Bobby Valentine ain't gonna be the Indians' next manager

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Give Bobby Valentine points for honesty, but ask yourself: if you were hiring a guy for a high profile position and he said these things after the interview, would you be all that eager to give him the gig?

On rebuilding:  “I don’t know that’s exactly the thing I want to do right now, either . . . I’m not sure that’s what I want to do, but, again, I haven’t been offered a job so I don’t have to decide whether or not I definitely want to do this.”

On the state of the Indians: “I don’t know as much about Cleveland as someone interviewing for their manager’s job should. I could have crammed for the last six days and read every article and called every friend and got every little bit of information, just in case one of you guys asked me who the starting third baseman should be next year and I didn’t do it.” 

On the American League: “I can tell you I don’t know about the American League. I don’t know about the Central and I don’t know about the Indians, but I sure as heck am willing to learn and spend about 28 hours a day, if necessary, to know everything I could possibly know.”

Again, in most things in life it’s better to be honest than to offer baloney, so kudos to Valentine. But interviewing for a job ain’t most things in life.  No employer wants to feel like a candidate isn’t eager for the job, and if an interviewee gave the equivalent kind of answers — “I don’t know enough about Acme Corp. as someone interviewing for the regional sales manager’s position should . . .” — they’d never get the gig.

Baseball owners are even less enamored with such brutal honesty, and I’m guessing that when the Dolans read those comments, it will sour them on Valentine.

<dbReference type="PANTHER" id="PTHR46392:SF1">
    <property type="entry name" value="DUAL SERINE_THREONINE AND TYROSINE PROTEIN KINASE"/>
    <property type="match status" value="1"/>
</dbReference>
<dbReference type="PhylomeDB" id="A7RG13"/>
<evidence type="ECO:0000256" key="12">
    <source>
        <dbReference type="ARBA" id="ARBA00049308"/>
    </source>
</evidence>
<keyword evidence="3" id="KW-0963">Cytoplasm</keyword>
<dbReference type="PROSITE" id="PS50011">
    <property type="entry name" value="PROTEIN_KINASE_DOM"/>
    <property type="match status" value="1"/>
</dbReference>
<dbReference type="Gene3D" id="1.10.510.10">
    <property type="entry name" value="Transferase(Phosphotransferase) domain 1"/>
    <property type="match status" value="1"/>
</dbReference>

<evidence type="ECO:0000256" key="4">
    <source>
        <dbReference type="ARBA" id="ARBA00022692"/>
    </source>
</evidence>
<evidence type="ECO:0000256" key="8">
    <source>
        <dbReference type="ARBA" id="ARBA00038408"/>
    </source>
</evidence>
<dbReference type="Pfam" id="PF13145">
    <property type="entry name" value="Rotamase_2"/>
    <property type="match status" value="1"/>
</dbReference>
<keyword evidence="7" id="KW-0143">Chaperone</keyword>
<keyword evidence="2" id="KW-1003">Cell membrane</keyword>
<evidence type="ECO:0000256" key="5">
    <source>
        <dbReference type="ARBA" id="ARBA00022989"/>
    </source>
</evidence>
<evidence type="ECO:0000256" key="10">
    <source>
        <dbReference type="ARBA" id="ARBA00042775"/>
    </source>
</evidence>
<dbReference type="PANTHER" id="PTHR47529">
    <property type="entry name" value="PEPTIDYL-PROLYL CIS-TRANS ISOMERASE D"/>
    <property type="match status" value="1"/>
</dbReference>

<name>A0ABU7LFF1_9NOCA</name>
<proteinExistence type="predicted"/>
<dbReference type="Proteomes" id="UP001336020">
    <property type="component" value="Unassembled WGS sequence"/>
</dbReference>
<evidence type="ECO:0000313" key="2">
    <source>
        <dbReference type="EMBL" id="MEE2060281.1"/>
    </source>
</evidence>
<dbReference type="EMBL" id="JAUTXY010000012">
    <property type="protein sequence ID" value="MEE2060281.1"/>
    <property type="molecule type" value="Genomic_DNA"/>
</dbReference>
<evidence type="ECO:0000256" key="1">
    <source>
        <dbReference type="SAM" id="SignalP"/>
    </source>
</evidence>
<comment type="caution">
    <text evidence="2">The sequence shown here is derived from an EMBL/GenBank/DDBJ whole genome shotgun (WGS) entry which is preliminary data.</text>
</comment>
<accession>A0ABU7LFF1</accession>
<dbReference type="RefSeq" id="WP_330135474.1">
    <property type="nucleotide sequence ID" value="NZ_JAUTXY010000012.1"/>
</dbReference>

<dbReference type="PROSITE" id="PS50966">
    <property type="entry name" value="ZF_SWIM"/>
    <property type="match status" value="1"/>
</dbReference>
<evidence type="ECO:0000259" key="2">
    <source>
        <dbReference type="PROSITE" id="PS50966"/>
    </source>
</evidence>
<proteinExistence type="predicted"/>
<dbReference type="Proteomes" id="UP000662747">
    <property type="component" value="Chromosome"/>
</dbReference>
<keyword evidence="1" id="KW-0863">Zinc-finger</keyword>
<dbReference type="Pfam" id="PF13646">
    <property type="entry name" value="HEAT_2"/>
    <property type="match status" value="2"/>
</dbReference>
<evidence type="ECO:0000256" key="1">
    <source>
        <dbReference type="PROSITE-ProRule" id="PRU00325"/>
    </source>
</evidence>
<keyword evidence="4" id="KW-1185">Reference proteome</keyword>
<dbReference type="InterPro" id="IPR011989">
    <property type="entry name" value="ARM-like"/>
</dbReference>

Phillies walk off winners thanks to a poor decision by Marcell Ozuna

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The Phillies’ bullpen, which has not been good as of late, gift-wrapped Monday’s game for the Cardinals. Starter Nick Pivetta was brilliant, fanning 13 while allowing two runs in 7 1/3 innings. But things unraveled after he left the game. Victor Arano took over for Edubray Ramos to start the ninth inning with the Phillies leading 4-2, but he allowed a one-out single and a double. After striking out Harrison Bader, Arano appeared to strike out Yairo Munoz for the final out of the game, but the ball trickled through the legs of catcher Andrew Knapp, allowing a run to score and the tying run to move to third base. Lefty Adam Morgan came in to face pinch-hitter Kolten Wong. Wong tied the game up, sneaking a single into center field.

In the 10th inning, Jake Thompson gave up the go-ahead run on a leadoff home run to Tommy Pham. It seemed like it was just going to be another one of those losses that have become increasingly common for the Phillies lately. But the Phillies’ offense didn’t go down quietly, even though it hadn’t put a runner on second base since the start of the second inning when J.P. Crawford doubled. In the bottom half of the 10th, Hoskins blooped a single into shallow left-center to start the inning. Hoskins moved to second base on a ground out from Odubel Herrera. Matt Bowman intentionally walked Carlos Santana, then struck out Jesmuel Valentin. That brought up Aaron Altherr, who replaced Nick Williams after Williams took a baseball to the face off of the right field fence. Bowman fell behind 2-1, then threw a 90 MPH fastball that Altherr lined into left field. Rather than keep the ball in front of him, Marcell Ozuna decided to dive for the ball to make the final out, but he missed. The ball trickled past him, allowing the tying and the game-winning runs to score, giving the Phillies a come-from-behind win.

On the list of people happy to see Ozuna miss that ball are Altherr (of course), Arano, Morgan, and Thompson. But perhaps no one was happier than manager Gape Kapler. The win might help take the heat off of him somewhat after another poor performance from the bullpen. When a team struggles, everyone wants a scapegoat and Kapler is an easy target. He has been all year, undeservingly.

Phillies radio broadcaster and former major league reliever Larry Anderson said after the bullpen meltown, “Not everybody can pitch in the ninth inning. And I know Gabe Kapler thinks they can, but they can’t.” Aside from Ramos and Seranthony Dominguez (who was unavailable after throwing 52 pitches between Saturday and Sunday in Milwaukee), no one in that bullpen has been reliable. The closer, Hector Neris, just got optioned to Triple-A. You work with what you have, and right now, Kapler doesn’t have a whole lot. Thankfully for him, he wasn’t punished with another loss thanks to Ozuna.